Cartridge pleats should be tight enough that the thread gathering them
is hidden in the folds. You have to adjust your stitch length to suit
the thickness of the fabric and the amount of fullness you want to
gater in to the finished waist size. It's easy to get the stitches
too big, then the pleats look skimpy I've done enough to be able to
gauge them by eye, but it might be a good idea to do a foot or so as a
sample to judge the effect. If you have a fairly thin fabric, you
might also consider adding a strip of something thicker such as
flannelette just at the top of the skirt to beef up the folds. 6"
wide or so should do it. I always work my gathering stitches from the
inside of the skirt so that the long stitch is on the inside and only
the smallest pick of thread shows on the outside. That way, there is
less chance of the stitches showing between the pleats.
--- In SCA-Garb@yahoogroups.com, "Gina" <sewndesign@y...> wrote:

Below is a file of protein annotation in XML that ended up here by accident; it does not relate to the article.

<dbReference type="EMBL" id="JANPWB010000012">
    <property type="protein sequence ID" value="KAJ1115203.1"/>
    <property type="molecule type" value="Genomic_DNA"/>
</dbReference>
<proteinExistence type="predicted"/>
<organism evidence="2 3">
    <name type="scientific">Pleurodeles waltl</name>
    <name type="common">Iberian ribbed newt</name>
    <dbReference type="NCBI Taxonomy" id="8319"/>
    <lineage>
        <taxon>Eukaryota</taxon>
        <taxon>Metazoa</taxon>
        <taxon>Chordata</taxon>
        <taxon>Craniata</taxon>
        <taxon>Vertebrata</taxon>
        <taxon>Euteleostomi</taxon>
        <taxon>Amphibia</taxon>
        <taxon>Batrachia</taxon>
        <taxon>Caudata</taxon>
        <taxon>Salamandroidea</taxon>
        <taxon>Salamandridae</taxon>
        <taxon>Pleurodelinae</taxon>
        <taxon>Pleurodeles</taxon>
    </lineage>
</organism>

> I am constructing an elizabethan gown and I plan on CP'ing my
> Overskirt which will attatch to by bodice. I tried box pleats and it
> is currently attatched to the bodice, but it doesn't give it enough
> oomph, and it is only about 2 1/4 yards of fabric (My waist is 28").
> Looks good until I put it over my bumroll and hoopskirt...the split
> opens to reveal to much of the underskirt.
> I am hoping adding more material and doing the cartridge pleating
> help alleviate this problem. My question is about how much fabric
> should I use for my overskirt? Will 3.5-4 yards be enough on my tiny
> waist? And last question...Would it be horrible not to line it? I am
> trying to cut down on the thickness (VERY hot in TX) Thanks! GINA
> You can check out my website to see pictures of the process (I am in
> the processing of updating all the pics as of tonight (7/2).